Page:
Wall photographed the land that was supposed to be developed. He said a majority was swampland with mangrove trees, meaning the ocean floor would have to be dredged to fill it in.
Wall said when he returned to Winnipeg, he confronted Ernie Walter.
"I asked some very simple questions — what is happening with the work that I've performed?" said Wall. "I wanted to know why that work hadn't started."
Wall said he and his staff were kicked out of the shared office space.
"I was told to get out. And departing words from Ernie, when I was leaving and speaking to my employees saying, 'Pack up your computers, we need to leave now,' was, 'I could have made you so rich'. That, those were the last words I heard from Ernie," Wall said.
Investors raised concerns
Investors were raising their own concerns about the condominiums Walter and his team were promoting.
In 2007, a Winnipeg court decided that Ernie Walter violated his agreement with a Winnipeg couple that invested more than $50,000 in a condo development called Casa Corbu in Belize.
The couple wanted out of the deal after visiting Belize and discovering little in the way of construction on the land.
William McGirr, another investor from Winnipeg, is currently looking for a resolution in his court case against Ernie Walter, which was ongoing when Walter died.
In court documents, McGirr says he paid Walter a $56,000 deposit for a condo unit in "The Village of Canals." McGirr later discovered the condo had not been built and that Walter began demanding more money from McGirr to cover court costs in a dispute over the land in Belize.
If the money Walter and his colleagues were collecting from investors was not used to construct condominiums, that has left Wall with questions.
"Where did the money go? I'm convinced it's in a personal account somewhere that can't be traced," he said.
"It's obviously not in Winnipeg, or we would have found it. It's not in his company because the law said he had to disclose everything that he had so that I could be paid from this judgment."
Since he never obtained condos in exchange for his work, Wall was awarded $120,000 by the court for the work he did drawing condominiums that were never built by Walter.
Wall said the courts were unable to enforce the judgment, so he never recovered the money.
"It was a great lesson. Really," he said. "I mean, it cost me a lot of money. But it was a great lesson."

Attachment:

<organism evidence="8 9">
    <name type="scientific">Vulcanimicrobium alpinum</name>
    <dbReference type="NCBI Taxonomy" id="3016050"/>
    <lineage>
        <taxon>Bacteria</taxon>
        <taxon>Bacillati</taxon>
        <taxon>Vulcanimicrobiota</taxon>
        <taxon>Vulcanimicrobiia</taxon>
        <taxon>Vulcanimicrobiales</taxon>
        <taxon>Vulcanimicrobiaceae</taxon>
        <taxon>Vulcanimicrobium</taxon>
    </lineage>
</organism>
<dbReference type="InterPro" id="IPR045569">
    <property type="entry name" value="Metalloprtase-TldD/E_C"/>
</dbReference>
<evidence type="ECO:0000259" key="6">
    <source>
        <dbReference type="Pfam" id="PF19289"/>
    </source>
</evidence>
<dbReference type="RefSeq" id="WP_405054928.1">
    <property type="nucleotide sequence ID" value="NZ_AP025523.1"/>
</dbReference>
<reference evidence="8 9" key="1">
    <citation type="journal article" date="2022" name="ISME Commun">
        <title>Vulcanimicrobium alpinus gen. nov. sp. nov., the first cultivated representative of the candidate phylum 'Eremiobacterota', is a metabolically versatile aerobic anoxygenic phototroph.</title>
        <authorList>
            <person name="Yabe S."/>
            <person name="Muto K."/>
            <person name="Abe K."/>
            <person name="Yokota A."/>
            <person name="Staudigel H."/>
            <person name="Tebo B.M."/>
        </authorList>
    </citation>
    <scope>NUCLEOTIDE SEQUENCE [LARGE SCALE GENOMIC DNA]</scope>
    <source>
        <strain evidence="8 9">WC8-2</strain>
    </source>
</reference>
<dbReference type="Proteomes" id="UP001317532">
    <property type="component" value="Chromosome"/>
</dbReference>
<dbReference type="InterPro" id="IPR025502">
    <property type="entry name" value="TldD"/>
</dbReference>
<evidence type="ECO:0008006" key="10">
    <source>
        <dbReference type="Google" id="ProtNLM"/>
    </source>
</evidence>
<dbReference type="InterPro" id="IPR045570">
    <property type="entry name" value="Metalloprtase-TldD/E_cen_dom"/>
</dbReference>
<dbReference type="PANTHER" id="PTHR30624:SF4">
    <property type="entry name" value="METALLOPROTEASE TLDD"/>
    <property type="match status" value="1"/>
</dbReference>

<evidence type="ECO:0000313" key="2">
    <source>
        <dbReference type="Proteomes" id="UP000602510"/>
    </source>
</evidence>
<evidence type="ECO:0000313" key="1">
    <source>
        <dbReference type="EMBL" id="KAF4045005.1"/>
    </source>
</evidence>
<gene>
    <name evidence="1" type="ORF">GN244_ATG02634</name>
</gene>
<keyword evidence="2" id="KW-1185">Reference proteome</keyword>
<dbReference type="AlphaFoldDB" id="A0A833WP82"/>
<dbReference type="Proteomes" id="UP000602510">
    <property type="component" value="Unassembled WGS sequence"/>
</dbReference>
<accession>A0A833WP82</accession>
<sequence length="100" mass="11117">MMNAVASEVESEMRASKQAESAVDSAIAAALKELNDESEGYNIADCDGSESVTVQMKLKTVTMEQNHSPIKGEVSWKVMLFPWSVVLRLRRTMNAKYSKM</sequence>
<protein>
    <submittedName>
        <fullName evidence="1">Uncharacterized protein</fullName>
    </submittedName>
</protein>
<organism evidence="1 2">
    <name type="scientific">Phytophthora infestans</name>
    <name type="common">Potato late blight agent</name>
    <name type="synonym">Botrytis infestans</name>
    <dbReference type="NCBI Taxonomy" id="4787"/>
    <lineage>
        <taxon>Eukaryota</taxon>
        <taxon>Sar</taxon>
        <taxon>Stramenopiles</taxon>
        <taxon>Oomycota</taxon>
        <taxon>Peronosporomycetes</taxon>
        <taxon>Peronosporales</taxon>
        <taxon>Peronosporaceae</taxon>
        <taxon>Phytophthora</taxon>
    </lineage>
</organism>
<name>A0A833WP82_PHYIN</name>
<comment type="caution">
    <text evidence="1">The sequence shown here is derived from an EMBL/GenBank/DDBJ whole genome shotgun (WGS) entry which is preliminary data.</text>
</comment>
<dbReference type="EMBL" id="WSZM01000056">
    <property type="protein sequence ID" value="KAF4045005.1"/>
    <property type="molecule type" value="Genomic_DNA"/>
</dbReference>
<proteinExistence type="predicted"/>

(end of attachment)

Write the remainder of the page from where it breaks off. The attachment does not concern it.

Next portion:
CBC News tried to arrange interviews with Yaron Walter and Margaret Ireland without success.
In an email, Yaron Walter said his father headed up the project in Belize. He is now involved as the executor of his father's estate, he added.
"Please do understand that I have never been in a decision making position for this project, and have only 'inherited' this mess due to my father's unexpected passing," Yaron Walter wrote.
"My father was an honest man who is only guilty of being a visionary and often saw the world through rose colored glasses."
Walter's connection to Tradex Ponzi scheme
- Walter said his team in Winnipeg had a partner in the Belize condo developments. Walter later discovered the partner and his company “received their funds from a Ponzi scheme” called Tradex and “tried to duck” obligations to investors.
- Tradex purported to offer clients investment in foreign currency. It was owned and operated by Arthur Allen Ferdig between 1995 and 2003, when investment dollars went missing.
- The FBI investigated the scheme, which cost U.S. and Canadian investors $120 million to $150 million. Ferdig, a U.S. citizen, was indicted in the United States for tax evasion in 2009 after the investigation revealed he had been arranging for Tradex funds to be wire transferred into bank accounts he controlled, including overseas shell companies.
- The liquidator of Tradex, PricewaterhouseCoopers, has launched a legal action in Belize in order to recover funds it believes were invested in land there.
- Court documents show that Walter sent an email to one of his investors, William McGirr, in 2010 stating that due to the partner’s activities, a court dispute over the land in Belize would require McGirr and others to "anti-up" [sic] thousands in legal funds.
- According to litigators involved in the court battle, the land in the dispute remains largely undeveloped.